Nonlinear Dynamics, Psychology, and Life Sciences, Vol. 12, Iss. 3, July, 2008, pp. 281-310
@2008 Society for Chaos Theory in Psychology & Life Sciences


Toward a Theory of Leadership in Complex Systems: Computational Modeling Explorations

James K. Hazy, Adelphi University

Abstract: I propose a new theory of leadership in complex systems based upon computational modeling approaches that have appeared to date. It is new in that it promises an approach that is well specified, coherent across levels of analysis, is transparent to the outside observer and can be modeled computationally. Although many of its independent components have been modeled, the underlying theory connecting these models is articulated here for the first time. Leadership is defined as those aspects of agent interactions which catalyze changes to the local rules defining other agents” interactions. There are five distinct aspects of leadership to be observed. Leadership involves actions among agents that: (a) identify or espouse a cooperation strategy or program, (b) catalyze conditions where other agents choose to participate in the program, (c) organize choices and actions in other agents to navigate complexity and avoid interaction catastrophe (sometimes called ”complexity catastrophe”), (d) form a distinct output layer that expresses the system as a unity in its environment, and (e) translate feedback into structural changes in the influence network among agents. The contribution of this approach is discussed.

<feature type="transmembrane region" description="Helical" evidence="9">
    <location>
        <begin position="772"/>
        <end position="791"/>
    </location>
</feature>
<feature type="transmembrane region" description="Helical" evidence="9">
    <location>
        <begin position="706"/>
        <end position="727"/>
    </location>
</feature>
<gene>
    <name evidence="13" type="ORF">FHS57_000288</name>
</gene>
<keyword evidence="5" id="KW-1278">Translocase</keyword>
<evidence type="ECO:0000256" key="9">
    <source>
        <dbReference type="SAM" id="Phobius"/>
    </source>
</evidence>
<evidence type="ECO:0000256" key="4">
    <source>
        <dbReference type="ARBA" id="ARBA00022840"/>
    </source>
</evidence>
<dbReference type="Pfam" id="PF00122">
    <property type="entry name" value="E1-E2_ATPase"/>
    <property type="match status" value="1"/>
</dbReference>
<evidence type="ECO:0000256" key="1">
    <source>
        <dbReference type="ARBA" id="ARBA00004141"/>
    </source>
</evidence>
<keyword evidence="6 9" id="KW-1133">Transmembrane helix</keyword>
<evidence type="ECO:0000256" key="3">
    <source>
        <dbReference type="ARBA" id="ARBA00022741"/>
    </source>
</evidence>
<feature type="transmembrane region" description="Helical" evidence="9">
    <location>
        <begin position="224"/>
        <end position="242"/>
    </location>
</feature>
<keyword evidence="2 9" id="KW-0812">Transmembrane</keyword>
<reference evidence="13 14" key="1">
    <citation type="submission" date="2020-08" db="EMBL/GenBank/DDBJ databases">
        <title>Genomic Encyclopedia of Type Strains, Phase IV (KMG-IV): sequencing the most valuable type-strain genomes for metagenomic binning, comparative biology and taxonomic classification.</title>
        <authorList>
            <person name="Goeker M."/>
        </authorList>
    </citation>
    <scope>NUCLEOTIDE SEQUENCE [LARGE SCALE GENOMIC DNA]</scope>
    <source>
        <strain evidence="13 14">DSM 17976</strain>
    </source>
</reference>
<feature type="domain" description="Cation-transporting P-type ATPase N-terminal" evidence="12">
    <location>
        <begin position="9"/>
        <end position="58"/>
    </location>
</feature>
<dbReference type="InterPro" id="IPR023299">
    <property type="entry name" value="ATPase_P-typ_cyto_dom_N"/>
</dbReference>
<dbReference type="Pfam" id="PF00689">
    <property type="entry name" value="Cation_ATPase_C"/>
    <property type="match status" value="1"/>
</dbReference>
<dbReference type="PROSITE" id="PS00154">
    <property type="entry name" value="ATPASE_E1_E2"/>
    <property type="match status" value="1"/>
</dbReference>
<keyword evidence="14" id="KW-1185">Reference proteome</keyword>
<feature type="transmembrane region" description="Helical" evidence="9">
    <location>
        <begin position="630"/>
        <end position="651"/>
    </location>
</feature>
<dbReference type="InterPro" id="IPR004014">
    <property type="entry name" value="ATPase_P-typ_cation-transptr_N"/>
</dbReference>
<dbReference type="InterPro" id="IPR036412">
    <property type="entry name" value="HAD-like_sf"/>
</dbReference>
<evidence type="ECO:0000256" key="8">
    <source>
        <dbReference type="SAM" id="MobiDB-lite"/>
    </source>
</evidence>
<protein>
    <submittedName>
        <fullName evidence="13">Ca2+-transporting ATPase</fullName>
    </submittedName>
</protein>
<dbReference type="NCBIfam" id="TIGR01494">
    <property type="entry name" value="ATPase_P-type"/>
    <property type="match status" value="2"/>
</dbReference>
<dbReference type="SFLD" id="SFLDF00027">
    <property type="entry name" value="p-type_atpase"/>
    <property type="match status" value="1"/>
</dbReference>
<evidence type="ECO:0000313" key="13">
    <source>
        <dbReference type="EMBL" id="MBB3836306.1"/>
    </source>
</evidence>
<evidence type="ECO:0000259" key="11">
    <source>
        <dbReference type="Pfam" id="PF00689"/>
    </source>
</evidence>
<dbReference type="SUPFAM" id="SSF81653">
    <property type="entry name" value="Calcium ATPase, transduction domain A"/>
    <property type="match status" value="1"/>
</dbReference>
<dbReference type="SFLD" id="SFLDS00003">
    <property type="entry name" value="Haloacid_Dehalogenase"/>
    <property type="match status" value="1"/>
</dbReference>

Keywords: leadership, complexity theory, computational organization theory, computation modeling, complex systems